By Abi Felsted
Starting my second year of medical school felt like a rite of passage in and of itself. Having already reveled in the white coat ceremony, bonded with classmates, and successfully passed a year of rigorous academic courses, I felt I had a certain cachet, plus a much higher confidence level than just one year before.
However, I knew that medical school would grow increasingly difficult with each new step and that I would have to shift my priorities to rise to the challenge. Entering my first year of medical school (M1), my goal had been simple: pass the classes. But now, having attained greater confidence, I started to think about other goals beyond passing, like truly understanding the principles of what I was studying, scoring higher on exams, and beginning preparation for USMLE® Step 1.
Throughout intensive university courses, graduate entry exams, and even M1, I learned that the only way to actually do better is to practice, just as I had as a water polo player and a competitive debater in high school through thoughtful and thorough rehearsal each day. Regular sessions of sitting across from my debate partner and giving examples of what we might encounter on tournament day helped me win a national championship. Now starting my second year of medical school (M2), I wanted to apply a similar strategy and practice to my medical studies.
How I Decided When To Start Using UWorld
During the summer before M2, I began doing a lot of research on Step 1 study strategies. Without a doubt, the most frequent advice was that I should practice like it’s the real thing. Through both in-person and online research, I also learned that UWorld is closest to the real thing. Even when Reddit was split on the timing—whether to start UWorld at the beginning of M2 or to wait until a dedicated USMLE Step 1 study period—UWorld is considered a “must-have” resource across the board.
I also found conflicting advice on how to use UWorld. Many students said it was important to learn everything in UWorld as a textbook (even if that involved repeating questions). Others suggested that regularly seeing new questions was most important. Ultimately, I decided to follow the age-old advice that “repetition is the father of all learning,” which conforms with the theory of Swedish psychologist Dr. K. Anders Ericsson that it takes 10,000 hours of practice to achieve mastery of a subject. Also, every third- and fourth-year medical student I talked to told me that it’s important to see all of UWorld’s practice questions at least once, but preferably twice.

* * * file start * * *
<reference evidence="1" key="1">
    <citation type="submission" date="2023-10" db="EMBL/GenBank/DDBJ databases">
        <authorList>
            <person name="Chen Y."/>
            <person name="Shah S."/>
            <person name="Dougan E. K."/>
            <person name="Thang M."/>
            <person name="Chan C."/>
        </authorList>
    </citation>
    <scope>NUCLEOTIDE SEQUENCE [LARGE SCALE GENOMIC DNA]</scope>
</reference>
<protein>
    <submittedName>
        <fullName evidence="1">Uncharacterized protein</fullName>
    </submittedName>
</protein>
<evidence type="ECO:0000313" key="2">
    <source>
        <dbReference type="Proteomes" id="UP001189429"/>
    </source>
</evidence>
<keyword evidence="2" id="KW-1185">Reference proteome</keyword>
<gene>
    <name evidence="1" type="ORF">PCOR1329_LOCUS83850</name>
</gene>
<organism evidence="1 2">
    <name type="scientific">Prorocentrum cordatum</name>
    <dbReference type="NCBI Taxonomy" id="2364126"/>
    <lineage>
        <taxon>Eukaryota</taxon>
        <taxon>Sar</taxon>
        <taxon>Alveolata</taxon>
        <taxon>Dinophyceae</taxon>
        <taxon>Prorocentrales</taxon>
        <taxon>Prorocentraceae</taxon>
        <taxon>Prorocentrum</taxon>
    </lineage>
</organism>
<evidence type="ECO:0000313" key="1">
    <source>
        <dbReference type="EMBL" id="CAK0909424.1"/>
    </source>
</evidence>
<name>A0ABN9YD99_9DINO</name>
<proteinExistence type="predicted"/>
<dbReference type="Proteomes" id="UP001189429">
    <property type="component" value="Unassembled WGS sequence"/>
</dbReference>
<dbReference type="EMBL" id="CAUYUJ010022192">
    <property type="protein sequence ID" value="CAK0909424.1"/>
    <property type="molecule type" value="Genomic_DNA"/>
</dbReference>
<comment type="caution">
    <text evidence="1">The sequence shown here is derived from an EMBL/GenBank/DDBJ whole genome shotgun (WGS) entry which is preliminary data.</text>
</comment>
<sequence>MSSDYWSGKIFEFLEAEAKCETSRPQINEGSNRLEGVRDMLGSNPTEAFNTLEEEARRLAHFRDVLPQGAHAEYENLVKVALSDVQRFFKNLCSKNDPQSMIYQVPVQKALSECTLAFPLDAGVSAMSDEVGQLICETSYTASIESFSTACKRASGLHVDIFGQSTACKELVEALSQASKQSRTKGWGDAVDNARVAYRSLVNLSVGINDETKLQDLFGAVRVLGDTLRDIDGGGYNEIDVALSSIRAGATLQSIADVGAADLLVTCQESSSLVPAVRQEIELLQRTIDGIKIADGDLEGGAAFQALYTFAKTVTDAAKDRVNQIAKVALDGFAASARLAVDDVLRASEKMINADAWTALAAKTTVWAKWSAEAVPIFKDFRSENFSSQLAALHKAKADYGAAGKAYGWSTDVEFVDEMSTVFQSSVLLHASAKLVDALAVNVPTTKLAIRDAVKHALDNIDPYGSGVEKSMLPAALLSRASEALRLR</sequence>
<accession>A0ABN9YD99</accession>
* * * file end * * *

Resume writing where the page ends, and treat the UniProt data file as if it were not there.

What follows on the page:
Ultimately, I decided to start UWorld alongside M2 classes a few weeks into the school year. This decision allowed me to benefit from UWorld’s spaced repetition feature over the long term rather than in a more compressed timeframe. My strategy was to begin with questions on material I had recently learned in class (from a few days up to two weeks before). This way, I was practicing information I presumably already understood.
To plan my question schedule, I created an Excel spreadsheet at the beginning of every unit. I took the number of available questions per unit and divided it by the number of days I planned to practice questions. I found that the spreadsheet helped keep me accountable, and checking off the boxes for each unit was quite rewarding.
How I Fit UWorld Into My Day
In my general daily schedule, my first task is to do what I need for lectures. Class attendance is optional at my medical school, so I don’t typically attend, but I do my best to look through the material covered on any given day, so I know what to study on my own. I then create a to-do list, which often includes watching videos on pathology, pharmacology, and physiology from external resources.